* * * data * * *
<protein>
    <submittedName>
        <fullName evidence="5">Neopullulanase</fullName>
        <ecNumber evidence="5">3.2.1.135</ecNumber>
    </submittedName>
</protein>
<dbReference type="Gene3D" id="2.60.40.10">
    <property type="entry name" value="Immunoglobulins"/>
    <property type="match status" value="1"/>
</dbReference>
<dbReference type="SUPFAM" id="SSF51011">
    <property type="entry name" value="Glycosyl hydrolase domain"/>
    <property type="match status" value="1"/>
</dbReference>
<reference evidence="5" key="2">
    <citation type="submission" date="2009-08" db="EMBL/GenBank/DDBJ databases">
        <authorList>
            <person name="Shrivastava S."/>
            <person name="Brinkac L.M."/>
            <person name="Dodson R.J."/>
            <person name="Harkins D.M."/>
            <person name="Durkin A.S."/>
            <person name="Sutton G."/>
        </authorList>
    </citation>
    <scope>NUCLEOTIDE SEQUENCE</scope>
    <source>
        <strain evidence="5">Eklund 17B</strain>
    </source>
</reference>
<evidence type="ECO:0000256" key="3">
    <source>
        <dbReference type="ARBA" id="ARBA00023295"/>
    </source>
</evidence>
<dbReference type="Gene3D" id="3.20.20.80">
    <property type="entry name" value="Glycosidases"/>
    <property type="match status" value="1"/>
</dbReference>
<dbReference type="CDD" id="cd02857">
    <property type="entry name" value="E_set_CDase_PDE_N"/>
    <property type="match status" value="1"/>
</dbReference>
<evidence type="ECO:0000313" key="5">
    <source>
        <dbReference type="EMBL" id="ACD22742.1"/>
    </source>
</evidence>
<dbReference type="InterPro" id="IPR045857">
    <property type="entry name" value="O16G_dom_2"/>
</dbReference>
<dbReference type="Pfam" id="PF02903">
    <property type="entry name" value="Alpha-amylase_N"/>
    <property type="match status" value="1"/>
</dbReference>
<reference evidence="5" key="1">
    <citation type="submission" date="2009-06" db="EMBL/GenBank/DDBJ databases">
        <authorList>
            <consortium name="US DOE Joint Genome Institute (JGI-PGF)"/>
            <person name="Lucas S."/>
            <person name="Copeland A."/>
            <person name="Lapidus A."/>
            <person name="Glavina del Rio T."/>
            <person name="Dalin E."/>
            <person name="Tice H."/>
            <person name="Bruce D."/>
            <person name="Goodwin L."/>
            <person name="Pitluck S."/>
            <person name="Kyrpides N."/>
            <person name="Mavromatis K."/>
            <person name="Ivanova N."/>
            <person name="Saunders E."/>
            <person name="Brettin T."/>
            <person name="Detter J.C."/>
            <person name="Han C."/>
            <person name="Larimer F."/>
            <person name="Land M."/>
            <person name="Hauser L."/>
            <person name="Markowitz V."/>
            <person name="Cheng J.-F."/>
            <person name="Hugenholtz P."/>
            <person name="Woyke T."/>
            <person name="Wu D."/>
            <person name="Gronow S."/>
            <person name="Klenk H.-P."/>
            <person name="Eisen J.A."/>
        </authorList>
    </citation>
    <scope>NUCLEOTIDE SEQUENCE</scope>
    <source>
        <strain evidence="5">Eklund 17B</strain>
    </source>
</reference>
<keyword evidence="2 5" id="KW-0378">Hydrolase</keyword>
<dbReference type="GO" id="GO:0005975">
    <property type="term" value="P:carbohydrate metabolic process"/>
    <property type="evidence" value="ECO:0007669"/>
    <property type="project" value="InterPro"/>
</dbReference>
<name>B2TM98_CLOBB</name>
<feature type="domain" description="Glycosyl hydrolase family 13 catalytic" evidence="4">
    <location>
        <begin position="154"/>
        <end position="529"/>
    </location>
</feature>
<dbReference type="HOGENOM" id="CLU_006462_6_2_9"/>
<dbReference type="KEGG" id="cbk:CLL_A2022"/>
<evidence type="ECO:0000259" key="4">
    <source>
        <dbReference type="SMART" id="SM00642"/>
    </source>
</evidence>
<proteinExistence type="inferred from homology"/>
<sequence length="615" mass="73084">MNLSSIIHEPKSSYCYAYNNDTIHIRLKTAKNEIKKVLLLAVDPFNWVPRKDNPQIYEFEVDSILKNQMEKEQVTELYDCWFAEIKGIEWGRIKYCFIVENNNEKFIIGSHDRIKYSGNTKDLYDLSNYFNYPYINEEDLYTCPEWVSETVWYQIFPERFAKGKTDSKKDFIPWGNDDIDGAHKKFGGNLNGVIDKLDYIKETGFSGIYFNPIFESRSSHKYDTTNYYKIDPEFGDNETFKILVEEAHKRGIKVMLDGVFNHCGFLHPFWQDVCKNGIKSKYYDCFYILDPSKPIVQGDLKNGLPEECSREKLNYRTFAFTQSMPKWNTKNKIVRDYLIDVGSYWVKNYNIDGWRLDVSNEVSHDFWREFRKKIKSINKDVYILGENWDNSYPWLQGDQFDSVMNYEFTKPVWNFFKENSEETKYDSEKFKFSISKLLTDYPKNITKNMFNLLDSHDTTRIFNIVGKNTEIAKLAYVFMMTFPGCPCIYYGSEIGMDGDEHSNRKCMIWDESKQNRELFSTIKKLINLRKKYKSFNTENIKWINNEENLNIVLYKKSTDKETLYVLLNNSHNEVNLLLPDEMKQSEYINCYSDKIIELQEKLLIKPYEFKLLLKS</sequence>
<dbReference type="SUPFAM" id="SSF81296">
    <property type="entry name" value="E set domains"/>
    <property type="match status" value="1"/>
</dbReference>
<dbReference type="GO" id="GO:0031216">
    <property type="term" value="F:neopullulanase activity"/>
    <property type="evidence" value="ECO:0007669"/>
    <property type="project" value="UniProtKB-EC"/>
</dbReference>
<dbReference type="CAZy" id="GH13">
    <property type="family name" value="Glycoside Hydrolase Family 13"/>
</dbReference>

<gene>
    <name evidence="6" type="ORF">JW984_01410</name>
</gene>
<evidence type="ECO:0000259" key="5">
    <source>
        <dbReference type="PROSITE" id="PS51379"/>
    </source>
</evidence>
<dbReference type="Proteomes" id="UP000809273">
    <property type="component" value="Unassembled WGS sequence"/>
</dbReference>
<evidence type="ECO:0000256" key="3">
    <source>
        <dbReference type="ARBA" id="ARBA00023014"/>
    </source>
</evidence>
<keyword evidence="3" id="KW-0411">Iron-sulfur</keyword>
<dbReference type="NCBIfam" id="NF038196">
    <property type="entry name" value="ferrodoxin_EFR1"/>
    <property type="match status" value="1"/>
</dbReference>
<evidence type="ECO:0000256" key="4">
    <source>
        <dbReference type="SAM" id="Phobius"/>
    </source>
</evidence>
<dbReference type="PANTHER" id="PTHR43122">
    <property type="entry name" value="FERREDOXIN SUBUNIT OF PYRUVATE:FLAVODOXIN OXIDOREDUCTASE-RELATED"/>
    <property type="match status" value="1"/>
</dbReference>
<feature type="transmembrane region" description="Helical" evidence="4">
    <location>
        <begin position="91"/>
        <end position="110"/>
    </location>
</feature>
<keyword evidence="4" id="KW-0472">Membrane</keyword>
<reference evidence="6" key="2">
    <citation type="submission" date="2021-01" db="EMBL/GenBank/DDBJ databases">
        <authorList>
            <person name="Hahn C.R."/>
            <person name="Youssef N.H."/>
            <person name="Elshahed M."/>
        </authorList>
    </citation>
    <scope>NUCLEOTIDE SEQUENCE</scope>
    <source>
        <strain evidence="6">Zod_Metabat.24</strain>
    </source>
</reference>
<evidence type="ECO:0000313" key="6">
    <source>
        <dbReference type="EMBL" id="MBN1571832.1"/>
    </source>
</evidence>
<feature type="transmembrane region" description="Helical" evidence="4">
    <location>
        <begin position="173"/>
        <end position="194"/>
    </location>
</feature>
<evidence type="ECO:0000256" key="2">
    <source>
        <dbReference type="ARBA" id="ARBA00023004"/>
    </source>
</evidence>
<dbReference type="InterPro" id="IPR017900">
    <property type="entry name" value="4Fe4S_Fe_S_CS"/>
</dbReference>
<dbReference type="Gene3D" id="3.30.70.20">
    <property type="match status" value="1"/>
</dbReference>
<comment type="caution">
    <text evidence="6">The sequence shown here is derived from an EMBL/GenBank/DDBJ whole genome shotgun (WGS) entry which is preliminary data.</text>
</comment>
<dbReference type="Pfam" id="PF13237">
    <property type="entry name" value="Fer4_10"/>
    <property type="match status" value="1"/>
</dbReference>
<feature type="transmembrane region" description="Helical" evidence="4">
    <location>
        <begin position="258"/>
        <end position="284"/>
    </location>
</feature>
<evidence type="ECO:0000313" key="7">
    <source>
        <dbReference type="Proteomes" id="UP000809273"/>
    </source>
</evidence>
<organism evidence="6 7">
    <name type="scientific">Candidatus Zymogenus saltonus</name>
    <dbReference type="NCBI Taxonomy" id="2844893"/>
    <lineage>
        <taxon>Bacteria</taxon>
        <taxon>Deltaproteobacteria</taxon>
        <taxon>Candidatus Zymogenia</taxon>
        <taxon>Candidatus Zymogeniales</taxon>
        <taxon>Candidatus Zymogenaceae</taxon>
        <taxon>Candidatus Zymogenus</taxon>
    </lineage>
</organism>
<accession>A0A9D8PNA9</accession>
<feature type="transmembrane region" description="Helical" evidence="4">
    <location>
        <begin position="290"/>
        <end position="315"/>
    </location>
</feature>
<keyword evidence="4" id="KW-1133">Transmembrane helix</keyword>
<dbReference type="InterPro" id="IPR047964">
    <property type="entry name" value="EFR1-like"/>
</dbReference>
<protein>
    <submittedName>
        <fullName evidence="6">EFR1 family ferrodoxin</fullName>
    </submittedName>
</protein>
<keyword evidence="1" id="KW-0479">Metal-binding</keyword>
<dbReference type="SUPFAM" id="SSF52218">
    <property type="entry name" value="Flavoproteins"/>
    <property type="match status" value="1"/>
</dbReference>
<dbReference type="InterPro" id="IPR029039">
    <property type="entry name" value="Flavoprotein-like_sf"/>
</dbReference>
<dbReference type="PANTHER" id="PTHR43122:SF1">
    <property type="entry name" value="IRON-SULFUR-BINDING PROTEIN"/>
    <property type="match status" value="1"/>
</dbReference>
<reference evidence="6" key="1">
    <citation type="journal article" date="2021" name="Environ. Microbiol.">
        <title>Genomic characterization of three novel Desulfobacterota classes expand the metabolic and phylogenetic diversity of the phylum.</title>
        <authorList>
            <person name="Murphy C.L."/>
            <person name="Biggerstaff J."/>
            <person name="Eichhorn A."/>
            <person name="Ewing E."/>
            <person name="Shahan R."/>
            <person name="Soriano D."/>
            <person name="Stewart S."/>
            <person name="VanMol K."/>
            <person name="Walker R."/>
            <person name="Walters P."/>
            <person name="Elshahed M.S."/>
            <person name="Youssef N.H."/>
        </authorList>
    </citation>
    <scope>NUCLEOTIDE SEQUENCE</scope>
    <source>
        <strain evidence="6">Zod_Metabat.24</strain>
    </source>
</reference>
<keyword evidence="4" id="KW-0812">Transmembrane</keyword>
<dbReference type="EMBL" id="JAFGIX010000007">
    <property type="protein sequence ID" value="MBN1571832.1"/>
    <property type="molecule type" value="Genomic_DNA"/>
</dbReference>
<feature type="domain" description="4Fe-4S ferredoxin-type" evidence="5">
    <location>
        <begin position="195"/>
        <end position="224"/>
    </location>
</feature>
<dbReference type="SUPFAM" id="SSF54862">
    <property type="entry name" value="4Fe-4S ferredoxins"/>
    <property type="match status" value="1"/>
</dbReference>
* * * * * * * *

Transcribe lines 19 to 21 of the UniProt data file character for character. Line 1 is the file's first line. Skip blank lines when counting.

            <person name="Brinkac L.M."/>
            <person name="Dodson R.J."/>
            <person name="Harkins D.M."/>